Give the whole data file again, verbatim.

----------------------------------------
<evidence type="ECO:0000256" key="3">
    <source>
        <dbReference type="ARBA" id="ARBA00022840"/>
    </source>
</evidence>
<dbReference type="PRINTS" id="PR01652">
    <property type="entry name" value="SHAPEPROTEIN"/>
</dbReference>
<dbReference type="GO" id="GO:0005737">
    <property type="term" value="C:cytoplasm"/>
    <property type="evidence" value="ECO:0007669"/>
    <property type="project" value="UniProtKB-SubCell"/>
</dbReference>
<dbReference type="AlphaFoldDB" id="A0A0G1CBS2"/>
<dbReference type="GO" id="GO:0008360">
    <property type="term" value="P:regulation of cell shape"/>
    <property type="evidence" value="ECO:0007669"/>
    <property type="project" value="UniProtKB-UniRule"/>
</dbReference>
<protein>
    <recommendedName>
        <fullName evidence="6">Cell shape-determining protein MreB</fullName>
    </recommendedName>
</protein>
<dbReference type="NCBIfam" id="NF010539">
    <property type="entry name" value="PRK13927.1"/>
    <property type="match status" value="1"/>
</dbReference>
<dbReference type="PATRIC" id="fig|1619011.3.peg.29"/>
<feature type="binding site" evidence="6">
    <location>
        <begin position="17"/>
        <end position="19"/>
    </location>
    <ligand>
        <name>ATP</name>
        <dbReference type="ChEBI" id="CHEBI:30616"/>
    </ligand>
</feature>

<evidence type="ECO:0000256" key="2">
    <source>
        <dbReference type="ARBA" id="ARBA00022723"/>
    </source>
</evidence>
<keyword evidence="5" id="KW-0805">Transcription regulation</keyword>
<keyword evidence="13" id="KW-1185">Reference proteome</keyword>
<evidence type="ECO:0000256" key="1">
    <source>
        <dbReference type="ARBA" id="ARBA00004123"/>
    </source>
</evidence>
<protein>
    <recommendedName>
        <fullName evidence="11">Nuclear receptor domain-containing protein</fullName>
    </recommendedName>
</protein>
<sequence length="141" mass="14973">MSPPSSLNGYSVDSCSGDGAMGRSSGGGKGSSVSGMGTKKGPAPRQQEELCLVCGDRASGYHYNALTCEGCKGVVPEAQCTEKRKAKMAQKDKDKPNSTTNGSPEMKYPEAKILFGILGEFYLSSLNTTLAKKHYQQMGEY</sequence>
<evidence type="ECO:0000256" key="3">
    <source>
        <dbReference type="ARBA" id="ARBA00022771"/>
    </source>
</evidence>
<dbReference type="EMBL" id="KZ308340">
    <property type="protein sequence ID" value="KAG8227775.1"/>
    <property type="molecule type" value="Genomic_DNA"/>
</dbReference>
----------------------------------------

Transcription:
<evidence type="ECO:0000256" key="3">
    <source>
        <dbReference type="ARBA" id="ARBA00022840"/>
    </source>
</evidence>
<dbReference type="PRINTS" id="PR01652">
    <property type="entry name" value="SHAPEPROTEIN"/>
</dbReference>
<dbReference type="GO" id="GO:0005737">
    <property type="term" value="C:cytoplasm"/>
    <property type="evidence" value="ECO:0007669"/>
    <property type="project" value="UniProtKB-SubCell"/>
</dbReference>
<dbReference type="AlphaFoldDB" id="A0A0G1CBS2"/>
<dbReference type="GO" id="GO:0008360">
    <property type="term" value="P:regulation of cell shape"/>
    <property type="evidence" value="ECO:0007669"/>
    <property type="project" value="UniProtKB-UniRule"/>
</dbReference>
<protein>
    <recommendedName>
        <fullName evidence="6">Cell shape-determining protein MreB</fullName>
    </recommendedName>
</protein>
<dbReference type="NCBIfam" id="NF010539">
    <property type="entry name" value="PRK13927.1"/>
    <property type="match status" value="1"/>
</dbReference>
<dbReference type="PATRIC" id="fig|1619011.3.peg.29"/>
<feature type="binding site" evidence="6">
    <location>
        <begin position="17"/>
        <end position="19"/>
    </location>
    <ligand>
        <name>ATP</name>
        <dbReference type="ChEBI" id="CHEBI:30616"/>
    </ligand>
</feature>

<evidence type="ECO:0000256" key="2">
    <source>
        <dbReference type="ARBA" id="ARBA00022723"/>
    </source>
</evidence>
<keyword evidence="5" id="KW-0805">Transcription regulation</keyword>
<keyword evidence="13" id="KW-1185">Reference proteome</keyword>
<evidence type="ECO:0000256" key="1">
    <source>
        <dbReference type="ARBA" id="ARBA00004123"/>
    </source>
</evidence>
<protein>
    <recommendedName>
        <fullName evidence="11">Nuclear receptor domain-containing protein</fullName>
    </recommendedName>
</protein>
<sequence length="141" mass="14973">MSPPSSLNGYSVDSCSGDGAMGRSSGGGKGSSVSGMGTKKGPAPRQQEELCLVCGDRASGYHYNALTCEGCKGVVPEAQCTEKRKAKMAQKDKDKPNSTTNGSPEMKYPEAKILFGILGEFYLSSLNTTLAKKHYQQMGEY</sequence>
<evidence type="ECO:0000256" key="3">
    <source>
        <dbReference type="ARBA" id="ARBA00022771"/>
    </source>
</evidence>
<dbReference type="EMBL" id="KZ308340">
    <property type="protein sequence ID" value="KAG8227775.1"/>
    <property type="molecule type" value="Genomic_DNA"/>
</dbReference>